I’ll leave it to scientists and philosophers to decide if the cascade of minor disasters and crises created by acts of miscommunication that could only happen in the movies that make up the comedy Chaos Theory live up to the scientific concept. I only know that this overworked and underdeveloped script feels less chaotic than simply random.
Ryan Reynolds plays workplace efficiency expert Frank Allen, a successful author launching a career as a corporate lecturer (based on his early efforts, it doesn’t look promising). He lives his life by his own rules, by lists and clocks, which means the tools of his trade will be his undoing in the real world: he misses boat, hits his lecture late, and the cascade effect (of sorts) puts him in what would in any other film be the right place at the right time – he gets a panicked pregnant woman to the hospital in time – that goes all wrong. The mishaps could have been cleared up in five minutes, but then there would be no movie and Frank wouldn’t toss away his well ordered philosophy to live for the moment and give in to whim.
The cause and effect is sketchy at best, but it ends with the once dependable Frank chain-smoking like a fiend and guzzling coffee by the gallon, as if fueling himself into a state of hyperactive sensation. Instead of “to do” lists, he now scribbles every whim on an index card and deals out his fate: Tarot by way of truth or dare.
The brief exhilaration of his bender of unmediated impulse proves to be a very short high for Frank, of course, but director Marcos Siega doesn’t even manage to give that much of a charge. Meanwhile the inevitable lesson of parenthood and responsibility gets buried so deep in the shuffle that it takes a speech to bring it home.
With a title like “Chaos Theory,” one might expect a little runaway energy or a dash of wild spirit under the antics, but there’s little punchy anarchy in this controlled experiment. Reynolds, so commanding in the framing sequence as the wily father with a life lesson, seems adrift in a sloppy story that is less chaotic than indifferently random.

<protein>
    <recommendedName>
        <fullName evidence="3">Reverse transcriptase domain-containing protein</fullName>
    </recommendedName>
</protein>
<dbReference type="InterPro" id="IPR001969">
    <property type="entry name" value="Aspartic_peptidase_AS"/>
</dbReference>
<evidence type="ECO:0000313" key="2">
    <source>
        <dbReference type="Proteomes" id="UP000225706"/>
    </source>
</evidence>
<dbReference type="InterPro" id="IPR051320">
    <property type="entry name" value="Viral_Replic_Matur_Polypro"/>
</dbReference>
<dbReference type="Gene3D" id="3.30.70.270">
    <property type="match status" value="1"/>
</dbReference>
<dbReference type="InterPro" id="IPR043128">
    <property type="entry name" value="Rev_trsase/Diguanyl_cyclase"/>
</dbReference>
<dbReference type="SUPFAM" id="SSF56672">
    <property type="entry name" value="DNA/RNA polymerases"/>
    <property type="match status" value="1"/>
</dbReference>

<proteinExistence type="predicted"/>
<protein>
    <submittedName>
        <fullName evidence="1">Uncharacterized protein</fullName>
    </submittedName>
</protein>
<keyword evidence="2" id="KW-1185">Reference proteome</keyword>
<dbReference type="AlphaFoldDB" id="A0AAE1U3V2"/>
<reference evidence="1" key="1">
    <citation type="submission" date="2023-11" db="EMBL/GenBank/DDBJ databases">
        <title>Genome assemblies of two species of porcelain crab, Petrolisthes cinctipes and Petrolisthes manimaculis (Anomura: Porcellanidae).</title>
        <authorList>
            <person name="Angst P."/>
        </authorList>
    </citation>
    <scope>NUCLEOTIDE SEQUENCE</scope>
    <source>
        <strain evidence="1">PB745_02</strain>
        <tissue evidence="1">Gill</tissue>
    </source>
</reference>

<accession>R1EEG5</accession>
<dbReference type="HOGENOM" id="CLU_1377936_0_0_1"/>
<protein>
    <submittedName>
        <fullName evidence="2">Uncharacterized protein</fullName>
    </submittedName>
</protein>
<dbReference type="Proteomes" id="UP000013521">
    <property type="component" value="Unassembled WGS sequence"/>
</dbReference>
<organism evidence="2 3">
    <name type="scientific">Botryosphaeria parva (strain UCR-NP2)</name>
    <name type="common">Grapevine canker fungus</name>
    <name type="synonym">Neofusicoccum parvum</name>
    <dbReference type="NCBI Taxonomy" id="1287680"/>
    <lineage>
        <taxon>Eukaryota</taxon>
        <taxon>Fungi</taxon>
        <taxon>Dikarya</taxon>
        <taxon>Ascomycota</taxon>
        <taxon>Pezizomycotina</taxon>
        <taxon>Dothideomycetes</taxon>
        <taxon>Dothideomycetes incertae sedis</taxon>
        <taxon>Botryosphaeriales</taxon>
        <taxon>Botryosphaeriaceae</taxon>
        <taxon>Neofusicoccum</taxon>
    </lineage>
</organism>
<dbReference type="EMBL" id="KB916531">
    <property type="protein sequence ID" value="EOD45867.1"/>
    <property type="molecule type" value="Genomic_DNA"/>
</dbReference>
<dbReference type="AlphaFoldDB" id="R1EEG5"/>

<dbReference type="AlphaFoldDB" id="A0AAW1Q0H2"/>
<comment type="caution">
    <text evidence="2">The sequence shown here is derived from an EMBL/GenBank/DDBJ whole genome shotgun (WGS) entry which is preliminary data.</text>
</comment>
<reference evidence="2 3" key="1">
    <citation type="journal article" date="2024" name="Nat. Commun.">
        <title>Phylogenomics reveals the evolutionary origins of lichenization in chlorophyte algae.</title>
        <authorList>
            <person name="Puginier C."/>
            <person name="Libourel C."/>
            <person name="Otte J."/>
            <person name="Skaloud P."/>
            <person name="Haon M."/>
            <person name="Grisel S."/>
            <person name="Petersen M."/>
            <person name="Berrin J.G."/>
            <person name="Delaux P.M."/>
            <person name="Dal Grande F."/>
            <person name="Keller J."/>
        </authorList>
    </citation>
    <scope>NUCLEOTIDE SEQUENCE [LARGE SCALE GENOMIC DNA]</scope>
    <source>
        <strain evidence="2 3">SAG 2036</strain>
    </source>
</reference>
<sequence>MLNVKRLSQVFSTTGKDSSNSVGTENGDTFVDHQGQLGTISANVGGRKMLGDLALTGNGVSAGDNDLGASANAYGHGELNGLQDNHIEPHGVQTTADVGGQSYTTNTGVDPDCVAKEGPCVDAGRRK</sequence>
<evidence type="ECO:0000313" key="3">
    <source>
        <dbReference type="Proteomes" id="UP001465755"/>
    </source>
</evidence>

I review the film in the Seattle P-I here.
Also reviewed this week: Laura Bialis’ documentary Refusenik, her portrait of the thirty-year movement to free Soviet Jews. We know that the Soviet revolution to free the Russian people from oppressive Czarist rule simply replaced one oppressive authoritarian regime for another, but anti-Semitism became national Soviet policy under Stalin.
The title refers to the name given to Soviet Jews who petitioned (in huge numbers) to emigrate to Israel, knowing full well that their requests would be systematically ignored and they would be fired from their jobs and discriminated against for their acts, and many of them imprisoned for their acts of “dissent.” Bialis outlines the efforts from both within and without the Soviet Union as a small group within the American-Jewish community attempted to publicize the plights of the millions of Soviet Jews and bring the campaign to the international stage.
We’ve seen portraits of dissidents before. What is revealing here is the heretofore unseen civil-rights movement, small but dedicated, that began in the 1960s behind the Iron Curtain.
Bialis parallels their efforts with the slow-growing network of communities outside the Iron Curtain dedicated to bringing international attention to their plight. Their own words tell the story, through revealing archival footage (including some shot clandestinely inside the Soviet Union) and new interviews with some of the most active refuseniks and outside activists.
Read the complete review in the Seattle P-I here.